The sadness on reflection is that the London panacea was so temporary. All grins wear thin after a while but they would have left our faces much quicker had we known the truth about those Games; now considered the dirtiest in history. Forty plus (and counting) medals have been stripped from Olympic athletes who competed in London. And since then a Russian state-sponsored doping programme has been exposed, the ramifications of which have impacted not only on the memory of London but every Olympics, winter and summer, since.

Opening ceremony of the London 2012 Olympics. Credit: PA

Britain is in no position to be preach; Sir Bradley Wiggins, who took part in Boyle’s opener, has been the centre of allegations about medication he took before his Tour de France win and other big races, Team Sky’s leadership was questioned during a Parliamentary investigation, Farah’s former American coach, also a consultant at UK Athletics has been banned from the sport and the widespread use of thyroid medicine among British athletes, is very much a topic that won’t go away. In addition, participation among most Olympic sports, while spiking after the Games has gradually declined again.

Like Brexit it seems, scratch the surface and you might not like what you find underneath; a soothsayer’s trade has never been more challenging.

  • Andy Murray wins Wimbledon - 7 July 2013
Andy Murray became the first British man to win the Wimbledon men's singles since Fred Perry in 1936. Credit: AP

In 2013, Andy Murray became the first British man to win the Wimbledon men's singles since Fred Perry in 1936.

He fended off number one seed Novak Djokovic to claim his second major title.

Murray sunk to his knees upon winning and went to the stands to celebrate the momentous achievement with his family and support team.

The Scot repeated his win in 2016, against Canadian player Milos Raonic when he won in straight sets, making it his third grand slam title of his career.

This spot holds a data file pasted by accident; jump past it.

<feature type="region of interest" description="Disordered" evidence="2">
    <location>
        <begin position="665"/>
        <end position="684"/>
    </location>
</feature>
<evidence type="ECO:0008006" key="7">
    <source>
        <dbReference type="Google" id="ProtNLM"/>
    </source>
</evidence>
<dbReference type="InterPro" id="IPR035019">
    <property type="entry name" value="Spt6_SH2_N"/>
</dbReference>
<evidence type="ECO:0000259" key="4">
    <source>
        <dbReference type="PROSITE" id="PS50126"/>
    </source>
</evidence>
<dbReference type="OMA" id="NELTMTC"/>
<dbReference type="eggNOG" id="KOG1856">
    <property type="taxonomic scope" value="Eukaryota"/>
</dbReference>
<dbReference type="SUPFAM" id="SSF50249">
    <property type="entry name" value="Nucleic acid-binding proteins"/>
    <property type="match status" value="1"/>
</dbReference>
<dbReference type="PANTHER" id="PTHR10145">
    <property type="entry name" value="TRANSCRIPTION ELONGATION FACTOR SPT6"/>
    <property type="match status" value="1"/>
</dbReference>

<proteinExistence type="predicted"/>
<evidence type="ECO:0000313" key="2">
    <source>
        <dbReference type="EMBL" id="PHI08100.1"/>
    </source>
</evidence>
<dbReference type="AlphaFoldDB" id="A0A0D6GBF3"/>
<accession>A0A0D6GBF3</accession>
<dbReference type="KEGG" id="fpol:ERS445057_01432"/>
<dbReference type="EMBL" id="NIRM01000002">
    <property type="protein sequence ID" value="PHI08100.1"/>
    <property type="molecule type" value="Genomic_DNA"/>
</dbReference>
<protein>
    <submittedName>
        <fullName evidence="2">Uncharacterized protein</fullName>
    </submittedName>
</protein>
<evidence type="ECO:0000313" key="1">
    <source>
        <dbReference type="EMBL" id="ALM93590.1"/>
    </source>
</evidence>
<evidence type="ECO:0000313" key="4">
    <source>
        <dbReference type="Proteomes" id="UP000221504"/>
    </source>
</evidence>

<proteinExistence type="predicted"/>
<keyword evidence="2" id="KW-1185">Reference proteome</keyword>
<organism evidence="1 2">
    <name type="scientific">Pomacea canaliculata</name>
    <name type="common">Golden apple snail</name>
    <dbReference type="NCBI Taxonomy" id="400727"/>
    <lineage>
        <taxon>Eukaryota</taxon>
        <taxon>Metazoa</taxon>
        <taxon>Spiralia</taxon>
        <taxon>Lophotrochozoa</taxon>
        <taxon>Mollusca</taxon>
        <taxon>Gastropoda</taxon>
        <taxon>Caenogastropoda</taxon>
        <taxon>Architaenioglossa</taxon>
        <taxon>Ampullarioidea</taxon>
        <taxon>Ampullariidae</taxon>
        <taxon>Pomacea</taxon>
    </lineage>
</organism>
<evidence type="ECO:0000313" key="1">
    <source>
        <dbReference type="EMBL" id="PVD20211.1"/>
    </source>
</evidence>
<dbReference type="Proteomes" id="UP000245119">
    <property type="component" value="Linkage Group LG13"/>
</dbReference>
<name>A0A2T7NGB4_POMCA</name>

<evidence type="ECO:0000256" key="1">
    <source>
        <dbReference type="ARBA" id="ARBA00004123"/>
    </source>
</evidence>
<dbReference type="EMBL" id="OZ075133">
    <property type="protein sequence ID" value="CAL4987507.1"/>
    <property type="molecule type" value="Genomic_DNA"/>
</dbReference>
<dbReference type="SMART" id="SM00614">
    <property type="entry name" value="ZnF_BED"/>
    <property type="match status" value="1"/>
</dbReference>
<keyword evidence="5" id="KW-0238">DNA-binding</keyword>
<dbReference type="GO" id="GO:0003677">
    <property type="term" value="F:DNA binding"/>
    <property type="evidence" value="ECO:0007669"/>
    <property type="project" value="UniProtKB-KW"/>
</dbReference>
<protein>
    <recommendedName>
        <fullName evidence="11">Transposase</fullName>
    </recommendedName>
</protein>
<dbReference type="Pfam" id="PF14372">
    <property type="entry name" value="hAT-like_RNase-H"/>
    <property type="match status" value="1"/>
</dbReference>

An emotional Murray said after the match: "I’ve had some great moments here and some tough losses, and I’m proud to have my hands on the trophy again. I played really good stuff today."

  • The Rise and Fall of Islamic State - June 2014 to March 2019
There has been fierce fighting against groups like so-called Islamic State. Credit: AP

By ITV News Senior International Correspondent John Irvine

The Islamic State showed how low humankind can go.

They grabbed global attention by storming Iraq’s second city Mosul.

But it was the launch, a few weeks later in 2014, of their genocidal campaign against the Yazidis that revealed just how monstrous they were.

We could all empathize with the primal fear that drove thousands of Yazidis to take refuge on Mount Sinjar.

The world came to their aid and soon a coalition of nations decided the territorial IS - which had grown larger than the UK - had to be rolled back.

It would take more than four years and during that time IS inspired a global campaign of terror that saw appalling attacks in Manchester, Paris, Nice and elsewhere.

Bombing campaigns have been frequent against the terror group. Credit: AP

Millions of refugees were created by the IS land grab. The world watched in horror as tyrannical IS rule saw people enslaved, beheaded, drowned, immolated and thrown off tall buildings.

The journalists who reported the campaign to defeat IS have never covered anything so dangerous.

During the assault on Mosul myself, Sean Swan and producer Lutfi Abu-Aun witnessed four suicide car bomb attacks on the Iraqi Army convoy we had joined.

It was a grim bloody slog but eventually those who had declared war on the world were defeated. At its core this was a story about good triumphing over evil.

  • David Bowie's death - 10 January 2016
A memorial to David Bowie in South London. Credit: AP

Rock star, cultural icon, actor, artist, king of self-invention, fashion chameleon, ground-breaker; David Bowie was all these things and more to millions around the world.

His death was as much a work of art as his life; diagnosed with liver cancer 18 months earlier, Bowie kept his illness a secret from all but the very closest to him as he continued to work on what would be his last album.

He died two days after his 69th birthday and the release of his acclaimed final record Blackstar.

His death stunned the world and prompted an outpouring of grief across continents, age groups and musical alliances. Fans erected impromptu shrines to Bowie from his birthplace Brixton to Berlin, his adopted home throughout much of the 70s.

  • Arts Editor Nina Nannar reflects on David Bowie's iconic career